Obama, Cameron discuss Ukraine, welcome observers
BOSTON (AP) — The White House says President Barack Obama and British Prime Minister David Cameron agree that Russia’s military presence in Ukraine’s Crimean Peninsula is unacceptable and welcome an observer mission in the region by the Organization for Security and Cooperation in Europe.
The two men spoke Wednesday as Obama flew on Air Force One from Washington to Hartford, Connecticut. The president was pushing for an increase in the minimum wage and later traveled to Boston to attend a Democratic Party fundraising event.
The White House says Russia is already facing reduced confidence from investors for its actions in Ukraine.
The Organization for Security and Cooperation in Europe sent a team of 35 unarmed military personnel to Crimea on Wednesday at the fledgling government’s request.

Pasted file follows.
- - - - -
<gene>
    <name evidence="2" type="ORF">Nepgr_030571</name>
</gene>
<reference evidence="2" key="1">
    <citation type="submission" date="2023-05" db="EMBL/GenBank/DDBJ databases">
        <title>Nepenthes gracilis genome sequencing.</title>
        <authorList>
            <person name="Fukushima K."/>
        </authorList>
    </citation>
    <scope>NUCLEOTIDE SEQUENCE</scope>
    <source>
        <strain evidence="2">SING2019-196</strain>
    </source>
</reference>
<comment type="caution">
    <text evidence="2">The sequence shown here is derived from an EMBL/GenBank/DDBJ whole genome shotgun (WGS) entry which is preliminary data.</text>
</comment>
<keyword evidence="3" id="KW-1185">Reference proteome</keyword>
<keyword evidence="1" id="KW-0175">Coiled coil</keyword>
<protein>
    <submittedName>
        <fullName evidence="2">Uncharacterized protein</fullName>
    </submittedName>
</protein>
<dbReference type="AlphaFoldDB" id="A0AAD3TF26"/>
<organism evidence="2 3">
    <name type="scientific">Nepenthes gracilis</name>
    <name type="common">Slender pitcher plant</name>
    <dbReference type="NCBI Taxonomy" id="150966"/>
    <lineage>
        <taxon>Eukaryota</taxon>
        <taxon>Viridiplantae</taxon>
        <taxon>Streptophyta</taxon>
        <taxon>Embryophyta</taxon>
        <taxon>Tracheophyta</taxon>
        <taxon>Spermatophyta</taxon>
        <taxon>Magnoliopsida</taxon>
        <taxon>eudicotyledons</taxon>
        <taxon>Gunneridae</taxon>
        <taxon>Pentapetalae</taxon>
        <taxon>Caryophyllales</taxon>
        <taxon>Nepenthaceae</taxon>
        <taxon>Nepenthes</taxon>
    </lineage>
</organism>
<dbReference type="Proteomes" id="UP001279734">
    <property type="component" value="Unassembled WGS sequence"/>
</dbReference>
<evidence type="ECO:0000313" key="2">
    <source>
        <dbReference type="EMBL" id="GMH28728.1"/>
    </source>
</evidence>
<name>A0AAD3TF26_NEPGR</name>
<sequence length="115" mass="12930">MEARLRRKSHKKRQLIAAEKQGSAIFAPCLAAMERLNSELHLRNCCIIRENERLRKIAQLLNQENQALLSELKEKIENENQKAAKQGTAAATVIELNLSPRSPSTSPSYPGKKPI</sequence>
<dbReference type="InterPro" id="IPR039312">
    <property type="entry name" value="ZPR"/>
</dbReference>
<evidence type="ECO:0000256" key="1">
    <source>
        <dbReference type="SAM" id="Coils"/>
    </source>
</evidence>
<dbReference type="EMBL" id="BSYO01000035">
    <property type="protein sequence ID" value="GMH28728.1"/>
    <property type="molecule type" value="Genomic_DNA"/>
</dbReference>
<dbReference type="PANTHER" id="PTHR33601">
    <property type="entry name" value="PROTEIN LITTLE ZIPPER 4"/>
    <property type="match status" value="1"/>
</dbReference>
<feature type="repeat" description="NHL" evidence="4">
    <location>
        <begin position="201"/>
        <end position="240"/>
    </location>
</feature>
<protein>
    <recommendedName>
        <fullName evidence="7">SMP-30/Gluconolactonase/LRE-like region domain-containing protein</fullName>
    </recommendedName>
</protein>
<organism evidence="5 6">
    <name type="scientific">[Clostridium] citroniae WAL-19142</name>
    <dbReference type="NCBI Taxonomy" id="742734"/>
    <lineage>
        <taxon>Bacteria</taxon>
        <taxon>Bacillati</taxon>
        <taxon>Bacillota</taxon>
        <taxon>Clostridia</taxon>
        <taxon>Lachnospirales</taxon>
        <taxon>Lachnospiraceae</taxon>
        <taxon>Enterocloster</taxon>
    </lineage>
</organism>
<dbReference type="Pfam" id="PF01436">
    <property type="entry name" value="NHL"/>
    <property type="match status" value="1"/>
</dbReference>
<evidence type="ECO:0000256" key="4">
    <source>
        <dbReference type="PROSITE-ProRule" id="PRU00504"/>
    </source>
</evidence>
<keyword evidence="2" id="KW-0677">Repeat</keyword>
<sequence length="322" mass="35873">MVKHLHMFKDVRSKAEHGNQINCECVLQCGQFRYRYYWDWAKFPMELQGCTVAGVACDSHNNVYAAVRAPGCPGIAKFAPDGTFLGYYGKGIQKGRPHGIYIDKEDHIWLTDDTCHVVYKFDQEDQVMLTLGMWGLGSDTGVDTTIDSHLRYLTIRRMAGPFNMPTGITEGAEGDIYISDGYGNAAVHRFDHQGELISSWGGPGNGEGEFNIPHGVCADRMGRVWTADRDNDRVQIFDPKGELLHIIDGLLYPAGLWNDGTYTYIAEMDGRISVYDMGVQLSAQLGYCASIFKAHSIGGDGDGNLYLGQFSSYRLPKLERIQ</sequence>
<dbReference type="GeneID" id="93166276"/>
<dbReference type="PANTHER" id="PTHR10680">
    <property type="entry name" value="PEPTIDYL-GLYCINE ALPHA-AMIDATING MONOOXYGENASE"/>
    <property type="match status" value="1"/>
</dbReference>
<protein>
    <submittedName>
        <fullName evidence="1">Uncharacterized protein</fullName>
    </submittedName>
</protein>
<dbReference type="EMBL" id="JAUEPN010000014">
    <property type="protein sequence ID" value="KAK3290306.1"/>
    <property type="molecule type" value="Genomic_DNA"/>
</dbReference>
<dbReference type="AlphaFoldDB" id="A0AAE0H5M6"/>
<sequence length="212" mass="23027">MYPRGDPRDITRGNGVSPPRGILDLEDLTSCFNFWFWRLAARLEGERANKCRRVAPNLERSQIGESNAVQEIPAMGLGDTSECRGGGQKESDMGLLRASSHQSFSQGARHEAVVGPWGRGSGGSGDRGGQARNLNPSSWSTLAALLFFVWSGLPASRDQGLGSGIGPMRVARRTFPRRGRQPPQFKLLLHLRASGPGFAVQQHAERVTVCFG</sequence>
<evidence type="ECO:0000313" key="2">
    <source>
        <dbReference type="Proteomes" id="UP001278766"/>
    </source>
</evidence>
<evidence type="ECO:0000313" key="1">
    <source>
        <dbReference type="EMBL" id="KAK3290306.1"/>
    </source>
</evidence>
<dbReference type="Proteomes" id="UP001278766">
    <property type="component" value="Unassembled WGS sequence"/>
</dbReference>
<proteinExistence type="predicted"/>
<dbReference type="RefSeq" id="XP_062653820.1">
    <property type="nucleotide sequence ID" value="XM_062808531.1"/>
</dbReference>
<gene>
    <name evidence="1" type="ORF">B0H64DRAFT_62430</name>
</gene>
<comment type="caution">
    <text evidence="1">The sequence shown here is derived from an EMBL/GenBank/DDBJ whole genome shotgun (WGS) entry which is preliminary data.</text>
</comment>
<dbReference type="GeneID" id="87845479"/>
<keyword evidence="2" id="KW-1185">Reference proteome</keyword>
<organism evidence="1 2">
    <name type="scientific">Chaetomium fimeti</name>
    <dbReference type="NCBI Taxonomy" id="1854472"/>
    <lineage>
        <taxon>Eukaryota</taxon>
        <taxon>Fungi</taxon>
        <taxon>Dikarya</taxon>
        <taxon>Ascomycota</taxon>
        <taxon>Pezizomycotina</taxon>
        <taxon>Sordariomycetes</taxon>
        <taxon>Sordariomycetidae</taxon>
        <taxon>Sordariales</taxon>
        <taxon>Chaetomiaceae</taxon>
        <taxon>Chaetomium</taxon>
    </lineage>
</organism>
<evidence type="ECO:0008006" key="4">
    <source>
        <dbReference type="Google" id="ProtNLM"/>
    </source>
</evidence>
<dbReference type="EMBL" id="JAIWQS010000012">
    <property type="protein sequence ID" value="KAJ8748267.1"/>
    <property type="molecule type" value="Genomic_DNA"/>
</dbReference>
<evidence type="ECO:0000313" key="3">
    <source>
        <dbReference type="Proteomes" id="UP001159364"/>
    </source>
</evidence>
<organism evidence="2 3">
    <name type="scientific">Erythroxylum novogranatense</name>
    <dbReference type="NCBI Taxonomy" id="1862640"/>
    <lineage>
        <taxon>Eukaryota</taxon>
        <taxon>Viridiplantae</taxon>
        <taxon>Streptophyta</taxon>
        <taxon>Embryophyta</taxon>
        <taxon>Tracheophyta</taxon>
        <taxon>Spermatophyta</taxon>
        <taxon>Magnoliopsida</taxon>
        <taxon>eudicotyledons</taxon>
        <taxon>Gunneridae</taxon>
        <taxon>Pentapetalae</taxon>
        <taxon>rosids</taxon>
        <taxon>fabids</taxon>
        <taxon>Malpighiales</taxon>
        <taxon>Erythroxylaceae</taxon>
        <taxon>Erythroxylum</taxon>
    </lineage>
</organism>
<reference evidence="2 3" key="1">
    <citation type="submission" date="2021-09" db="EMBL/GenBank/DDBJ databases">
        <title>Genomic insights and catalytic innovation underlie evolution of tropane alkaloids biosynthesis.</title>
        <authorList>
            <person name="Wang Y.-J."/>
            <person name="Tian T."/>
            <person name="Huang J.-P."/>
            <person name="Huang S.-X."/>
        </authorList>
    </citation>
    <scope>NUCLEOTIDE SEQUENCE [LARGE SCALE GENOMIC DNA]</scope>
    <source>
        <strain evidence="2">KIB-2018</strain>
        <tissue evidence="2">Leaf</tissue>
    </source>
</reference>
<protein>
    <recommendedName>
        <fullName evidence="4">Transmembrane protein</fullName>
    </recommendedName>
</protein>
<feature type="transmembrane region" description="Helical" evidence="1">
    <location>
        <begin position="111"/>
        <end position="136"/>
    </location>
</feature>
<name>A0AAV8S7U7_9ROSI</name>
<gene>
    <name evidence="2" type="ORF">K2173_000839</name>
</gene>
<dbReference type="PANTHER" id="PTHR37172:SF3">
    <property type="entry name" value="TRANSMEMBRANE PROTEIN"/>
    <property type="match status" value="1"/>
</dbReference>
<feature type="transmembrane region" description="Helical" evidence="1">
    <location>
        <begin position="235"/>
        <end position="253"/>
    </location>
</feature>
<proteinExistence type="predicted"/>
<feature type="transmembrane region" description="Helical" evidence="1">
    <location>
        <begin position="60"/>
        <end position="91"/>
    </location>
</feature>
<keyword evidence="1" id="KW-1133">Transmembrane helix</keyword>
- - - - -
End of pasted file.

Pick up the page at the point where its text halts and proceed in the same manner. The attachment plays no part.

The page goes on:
Separately, Vice President Joe Biden on Wednesday discussed developments in Ukraine with Latvian President Andris Berzins. The White House said both men, in a phone call, voiced “grave concern” over Russia’s actions and discussed how to resolve the tensions peacefully. The White House said Biden stressed the U.S. commitment to the security of the Baltic region. Latvia is a member of NATO.
Defense Secretary Chuck Hagel told the Senate Armed Services Committee on Wednesday that the U.S. is increasing American participation in NATO’s air policing mission in its Baltic countries.